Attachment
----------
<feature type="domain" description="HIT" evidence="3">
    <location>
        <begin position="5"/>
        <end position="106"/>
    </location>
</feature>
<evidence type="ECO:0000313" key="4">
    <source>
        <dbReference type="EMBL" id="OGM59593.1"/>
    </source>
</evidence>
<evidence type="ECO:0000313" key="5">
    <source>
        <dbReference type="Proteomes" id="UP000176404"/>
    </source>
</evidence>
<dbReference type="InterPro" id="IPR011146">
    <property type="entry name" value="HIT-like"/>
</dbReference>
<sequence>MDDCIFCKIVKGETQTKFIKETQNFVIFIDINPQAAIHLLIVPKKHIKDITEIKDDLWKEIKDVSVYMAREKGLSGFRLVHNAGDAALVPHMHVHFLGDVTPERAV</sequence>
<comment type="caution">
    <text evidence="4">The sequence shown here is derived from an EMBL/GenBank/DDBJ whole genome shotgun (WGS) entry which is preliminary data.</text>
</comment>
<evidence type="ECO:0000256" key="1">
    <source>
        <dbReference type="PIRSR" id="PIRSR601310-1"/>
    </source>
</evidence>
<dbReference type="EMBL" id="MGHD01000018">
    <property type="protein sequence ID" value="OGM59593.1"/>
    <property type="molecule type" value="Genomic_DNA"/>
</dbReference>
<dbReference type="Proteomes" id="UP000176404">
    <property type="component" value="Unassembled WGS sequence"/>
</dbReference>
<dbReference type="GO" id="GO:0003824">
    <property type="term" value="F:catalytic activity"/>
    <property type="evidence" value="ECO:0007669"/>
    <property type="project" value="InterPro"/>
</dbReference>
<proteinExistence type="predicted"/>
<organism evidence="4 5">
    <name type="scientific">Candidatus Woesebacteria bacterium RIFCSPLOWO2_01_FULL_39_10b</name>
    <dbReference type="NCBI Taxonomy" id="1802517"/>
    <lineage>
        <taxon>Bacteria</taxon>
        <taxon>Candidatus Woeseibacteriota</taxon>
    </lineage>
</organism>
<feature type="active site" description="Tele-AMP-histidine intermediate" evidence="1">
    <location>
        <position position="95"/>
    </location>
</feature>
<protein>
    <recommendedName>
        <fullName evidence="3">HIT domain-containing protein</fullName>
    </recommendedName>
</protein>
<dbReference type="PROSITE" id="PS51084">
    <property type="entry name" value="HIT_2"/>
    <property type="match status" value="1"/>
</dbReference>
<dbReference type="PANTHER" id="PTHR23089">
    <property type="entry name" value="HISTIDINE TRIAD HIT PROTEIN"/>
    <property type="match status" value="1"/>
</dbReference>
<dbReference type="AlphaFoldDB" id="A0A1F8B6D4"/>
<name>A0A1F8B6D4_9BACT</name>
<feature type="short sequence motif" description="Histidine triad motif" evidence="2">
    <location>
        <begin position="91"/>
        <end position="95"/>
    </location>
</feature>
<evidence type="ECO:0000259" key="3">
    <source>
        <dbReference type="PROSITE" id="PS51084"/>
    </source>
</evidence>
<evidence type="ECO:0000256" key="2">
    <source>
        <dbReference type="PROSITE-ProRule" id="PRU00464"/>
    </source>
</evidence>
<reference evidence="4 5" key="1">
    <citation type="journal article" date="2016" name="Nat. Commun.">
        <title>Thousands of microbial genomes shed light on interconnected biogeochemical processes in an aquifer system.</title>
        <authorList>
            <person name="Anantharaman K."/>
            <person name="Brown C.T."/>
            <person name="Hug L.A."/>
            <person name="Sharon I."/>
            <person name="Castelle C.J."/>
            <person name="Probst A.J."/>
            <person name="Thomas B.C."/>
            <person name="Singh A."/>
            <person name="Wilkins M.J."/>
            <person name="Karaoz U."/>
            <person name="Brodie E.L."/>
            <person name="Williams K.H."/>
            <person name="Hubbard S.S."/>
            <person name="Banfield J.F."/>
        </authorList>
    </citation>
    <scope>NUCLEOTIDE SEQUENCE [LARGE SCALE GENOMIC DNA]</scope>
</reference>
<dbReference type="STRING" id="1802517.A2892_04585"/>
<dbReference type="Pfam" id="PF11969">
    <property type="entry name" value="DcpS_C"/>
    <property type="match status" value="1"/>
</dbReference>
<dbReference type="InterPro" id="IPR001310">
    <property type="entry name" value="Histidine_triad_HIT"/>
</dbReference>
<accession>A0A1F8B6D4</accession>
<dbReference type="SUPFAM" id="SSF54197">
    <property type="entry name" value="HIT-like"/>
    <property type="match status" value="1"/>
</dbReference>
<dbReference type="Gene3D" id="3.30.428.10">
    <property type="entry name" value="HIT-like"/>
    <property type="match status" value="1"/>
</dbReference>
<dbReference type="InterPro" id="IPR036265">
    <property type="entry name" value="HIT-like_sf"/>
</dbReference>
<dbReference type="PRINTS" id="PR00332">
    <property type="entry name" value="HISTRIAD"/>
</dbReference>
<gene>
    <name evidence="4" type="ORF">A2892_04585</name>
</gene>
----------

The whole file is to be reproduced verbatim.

<feature type="domain" description="HIT" evidence="3">
    <location>
        <begin position="5"/>
        <end position="106"/>
    </location>
</feature>
<evidence type="ECO:0000313" key="4">
    <source>
        <dbReference type="EMBL" id="OGM59593.1"/>
    </source>
</evidence>
<evidence type="ECO:0000313" key="5">
    <source>
        <dbReference type="Proteomes" id="UP000176404"/>
    </source>
</evidence>
<dbReference type="InterPro" id="IPR011146">
    <property type="entry name" value="HIT-like"/>
</dbReference>
<sequence>MDDCIFCKIVKGETQTKFIKETQNFVIFIDINPQAAIHLLIVPKKHIKDITEIKDDLWKEIKDVSVYMAREKGLSGFRLVHNAGDAALVPHMHVHFLGDVTPERAV</sequence>
<comment type="caution">
    <text evidence="4">The sequence shown here is derived from an EMBL/GenBank/DDBJ whole genome shotgun (WGS) entry which is preliminary data.</text>
</comment>
<evidence type="ECO:0000256" key="1">
    <source>
        <dbReference type="PIRSR" id="PIRSR601310-1"/>
    </source>
</evidence>
<dbReference type="EMBL" id="MGHD01000018">
    <property type="protein sequence ID" value="OGM59593.1"/>
    <property type="molecule type" value="Genomic_DNA"/>
</dbReference>
<dbReference type="Proteomes" id="UP000176404">
    <property type="component" value="Unassembled WGS sequence"/>
</dbReference>
<dbReference type="GO" id="GO:0003824">
    <property type="term" value="F:catalytic activity"/>
    <property type="evidence" value="ECO:0007669"/>
    <property type="project" value="InterPro"/>
</dbReference>
<proteinExistence type="predicted"/>
<organism evidence="4 5">
    <name type="scientific">Candidatus Woesebacteria bacterium RIFCSPLOWO2_01_FULL_39_10b</name>
    <dbReference type="NCBI Taxonomy" id="1802517"/>
    <lineage>
        <taxon>Bacteria</taxon>
        <taxon>Candidatus Woeseibacteriota</taxon>
    </lineage>
</organism>
<feature type="active site" description="Tele-AMP-histidine intermediate" evidence="1">
    <location>
        <position position="95"/>
    </location>
</feature>
<protein>
    <recommendedName>
        <fullName evidence="3">HIT domain-containing protein</fullName>
    </recommendedName>
</protein>
<dbReference type="PROSITE" id="PS51084">
    <property type="entry name" value="HIT_2"/>
    <property type="match status" value="1"/>
</dbReference>
<dbReference type="PANTHER" id="PTHR23089">
    <property type="entry name" value="HISTIDINE TRIAD HIT PROTEIN"/>
    <property type="match status" value="1"/>
</dbReference>
<dbReference type="AlphaFoldDB" id="A0A1F8B6D4"/>
<name>A0A1F8B6D4_9BACT</name>
<feature type="short sequence motif" description="Histidine triad motif" evidence="2">
    <location>
        <begin position="91"/>
        <end position="95"/>
    </location>
</feature>
<evidence type="ECO:0000259" key="3">
    <source>
        <dbReference type="PROSITE" id="PS51084"/>
    </source>
</evidence>
<evidence type="ECO:0000256" key="2">
    <source>
        <dbReference type="PROSITE-ProRule" id="PRU00464"/>
    </source>
</evidence>
<reference evidence="4 5" key="1">
    <citation type="journal article" date="2016" name="Nat. Commun.">
        <title>Thousands of microbial genomes shed light on interconnected biogeochemical processes in an aquifer system.</title>
        <authorList>
            <person name="Anantharaman K."/>
            <person name="Brown C.T."/>
            <person name="Hug L.A."/>
            <person name="Sharon I."/>
            <person name="Castelle C.J."/>
            <person name="Probst A.J."/>
            <person name="Thomas B.C."/>
            <person name="Singh A."/>
            <person name="Wilkins M.J."/>
            <person name="Karaoz U."/>
            <person name="Brodie E.L."/>
            <person name="Williams K.H."/>
            <person name="Hubbard S.S."/>
            <person name="Banfield J.F."/>
        </authorList>
    </citation>
    <scope>NUCLEOTIDE SEQUENCE [LARGE SCALE GENOMIC DNA]</scope>
</reference>
<dbReference type="STRING" id="1802517.A2892_04585"/>
<dbReference type="Pfam" id="PF11969">
    <property type="entry name" value="DcpS_C"/>
    <property type="match status" value="1"/>
</dbReference>
<dbReference type="InterPro" id="IPR001310">
    <property type="entry name" value="Histidine_triad_HIT"/>
</dbReference>
<accession>A0A1F8B6D4</accession>
<dbReference type="SUPFAM" id="SSF54197">
    <property type="entry name" value="HIT-like"/>
    <property type="match status" value="1"/>
</dbReference>
<dbReference type="Gene3D" id="3.30.428.10">
    <property type="entry name" value="HIT-like"/>
    <property type="match status" value="1"/>
</dbReference>
<dbReference type="InterPro" id="IPR036265">
    <property type="entry name" value="HIT-like_sf"/>
</dbReference>
<dbReference type="PRINTS" id="PR00332">
    <property type="entry name" value="HISTRIAD"/>
</dbReference>
<gene>
    <name evidence="4" type="ORF">A2892_04585</name>
</gene>